Marie writes: what do you get a man with a massive book collection who has artwork by Edward Lear and huge canvases by Gillian Ayres? What would a man with a Pulitzer and a Webby now renowned for the verbosity of his tweeting, like for his birthday? Much pondering went into answering that. Until suddenly a light-bulb went on above my head! (Click image.)Of course! It's so obvious - turn the Grand Poobah into a super hero! Super Critic: battling the forces of bad movies and championing the little guy, while tweeting where no critic has gone before! In the process, we'll get to see him wearing a red cape and blue tights. Perfect.Note: the artwork was done by Dave Fox of INTOON Productions. He makes personalized comic book covers and animation cels. Diane Kremmer, a long time friend and fellow artist, works and lives with Dave on Pender Island (one of the Gulf Islands off the coast of BC near Washington State.) I spent last weekend with them and took advantage of Dave's cartooning skills. I mention this because he did all the work. I just sat there and drank his wine. :-)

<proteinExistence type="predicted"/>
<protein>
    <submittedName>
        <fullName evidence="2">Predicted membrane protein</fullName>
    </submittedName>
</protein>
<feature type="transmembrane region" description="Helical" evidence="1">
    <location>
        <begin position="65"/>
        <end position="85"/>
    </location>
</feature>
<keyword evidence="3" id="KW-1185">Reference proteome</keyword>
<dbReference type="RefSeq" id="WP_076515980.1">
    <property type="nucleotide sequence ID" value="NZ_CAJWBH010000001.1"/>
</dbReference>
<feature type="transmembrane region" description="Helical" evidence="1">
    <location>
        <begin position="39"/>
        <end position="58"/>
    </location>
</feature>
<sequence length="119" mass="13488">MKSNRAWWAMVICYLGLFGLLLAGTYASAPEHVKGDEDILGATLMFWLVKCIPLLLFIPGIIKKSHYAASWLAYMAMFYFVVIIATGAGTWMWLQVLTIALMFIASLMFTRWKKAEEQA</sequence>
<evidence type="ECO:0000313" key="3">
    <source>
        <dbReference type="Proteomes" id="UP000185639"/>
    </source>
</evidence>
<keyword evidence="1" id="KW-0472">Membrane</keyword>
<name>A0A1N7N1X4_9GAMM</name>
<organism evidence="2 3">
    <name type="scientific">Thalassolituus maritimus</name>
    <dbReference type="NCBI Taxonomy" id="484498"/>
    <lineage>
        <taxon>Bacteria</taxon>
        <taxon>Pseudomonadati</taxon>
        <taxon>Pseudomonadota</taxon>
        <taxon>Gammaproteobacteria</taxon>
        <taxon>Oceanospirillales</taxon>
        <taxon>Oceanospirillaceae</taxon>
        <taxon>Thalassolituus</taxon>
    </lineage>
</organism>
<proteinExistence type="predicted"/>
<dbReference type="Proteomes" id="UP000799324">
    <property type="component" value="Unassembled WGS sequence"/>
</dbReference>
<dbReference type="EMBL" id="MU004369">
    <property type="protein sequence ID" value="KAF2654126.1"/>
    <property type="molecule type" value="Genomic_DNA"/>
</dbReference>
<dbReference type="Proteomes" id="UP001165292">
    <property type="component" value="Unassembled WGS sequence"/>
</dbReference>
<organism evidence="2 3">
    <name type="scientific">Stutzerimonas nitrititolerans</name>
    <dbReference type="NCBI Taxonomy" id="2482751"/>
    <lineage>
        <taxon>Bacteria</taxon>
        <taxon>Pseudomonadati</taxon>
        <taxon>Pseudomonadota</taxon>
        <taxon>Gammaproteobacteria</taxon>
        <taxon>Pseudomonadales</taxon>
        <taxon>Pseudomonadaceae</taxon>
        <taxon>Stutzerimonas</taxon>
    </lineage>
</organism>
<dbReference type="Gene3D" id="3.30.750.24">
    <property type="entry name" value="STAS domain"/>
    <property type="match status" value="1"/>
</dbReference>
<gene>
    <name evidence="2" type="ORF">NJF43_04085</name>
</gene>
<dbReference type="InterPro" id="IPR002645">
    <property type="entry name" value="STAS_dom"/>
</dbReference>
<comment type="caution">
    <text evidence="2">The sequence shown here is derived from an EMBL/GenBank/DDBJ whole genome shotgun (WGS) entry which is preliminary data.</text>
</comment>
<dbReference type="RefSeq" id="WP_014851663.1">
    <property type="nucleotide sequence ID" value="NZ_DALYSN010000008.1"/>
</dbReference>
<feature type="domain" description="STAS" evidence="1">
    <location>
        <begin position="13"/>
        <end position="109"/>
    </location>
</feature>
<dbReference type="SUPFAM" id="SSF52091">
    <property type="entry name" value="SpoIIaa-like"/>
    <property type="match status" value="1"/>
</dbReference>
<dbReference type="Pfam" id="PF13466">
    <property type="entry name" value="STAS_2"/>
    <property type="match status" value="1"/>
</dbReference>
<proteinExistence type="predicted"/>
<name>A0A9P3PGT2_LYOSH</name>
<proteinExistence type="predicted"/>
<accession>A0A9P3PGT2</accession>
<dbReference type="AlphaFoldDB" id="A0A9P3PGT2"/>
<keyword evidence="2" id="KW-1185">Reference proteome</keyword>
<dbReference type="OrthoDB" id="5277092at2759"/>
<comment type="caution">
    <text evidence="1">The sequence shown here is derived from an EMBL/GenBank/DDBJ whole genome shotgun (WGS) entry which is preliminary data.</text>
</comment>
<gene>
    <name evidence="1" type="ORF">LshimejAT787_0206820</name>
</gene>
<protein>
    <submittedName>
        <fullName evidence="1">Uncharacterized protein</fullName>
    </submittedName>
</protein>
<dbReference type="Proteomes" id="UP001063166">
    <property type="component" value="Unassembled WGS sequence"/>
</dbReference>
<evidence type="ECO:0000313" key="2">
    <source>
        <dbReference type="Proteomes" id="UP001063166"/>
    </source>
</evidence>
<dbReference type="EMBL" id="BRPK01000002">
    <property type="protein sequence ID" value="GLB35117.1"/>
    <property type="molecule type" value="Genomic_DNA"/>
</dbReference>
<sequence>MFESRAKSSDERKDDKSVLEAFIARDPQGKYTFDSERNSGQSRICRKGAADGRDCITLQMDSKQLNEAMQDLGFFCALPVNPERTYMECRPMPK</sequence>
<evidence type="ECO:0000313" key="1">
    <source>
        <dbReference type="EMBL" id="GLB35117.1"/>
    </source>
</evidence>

“Silent Light” by Mexican director Carlos Reygadas won the Gold Hugo for best feature film at the 43rd Chicago International Film Festival, festival artistic director Michael Kutza announced Sunday.
I've now gathered about 3,000 photos taken at film festivals, of everyone from Cate Blanchett to Johnny Rotten, and the 43rd Chicago International Film Festival gave me more opportunities. Most of those photos are squirreled away here and there on this site, often linked to the festival at which they were taken. Maybe someday we'll compile an index. And maybe someday I'll scan in some of my pre-digital prints. It's not like I have anything else to do. I was a newspaper photographer from the age of 15, using an old Rolicord, and I remembered one rule I learned at that time: Compose the photo to your satisfaction, and then take a big step forward.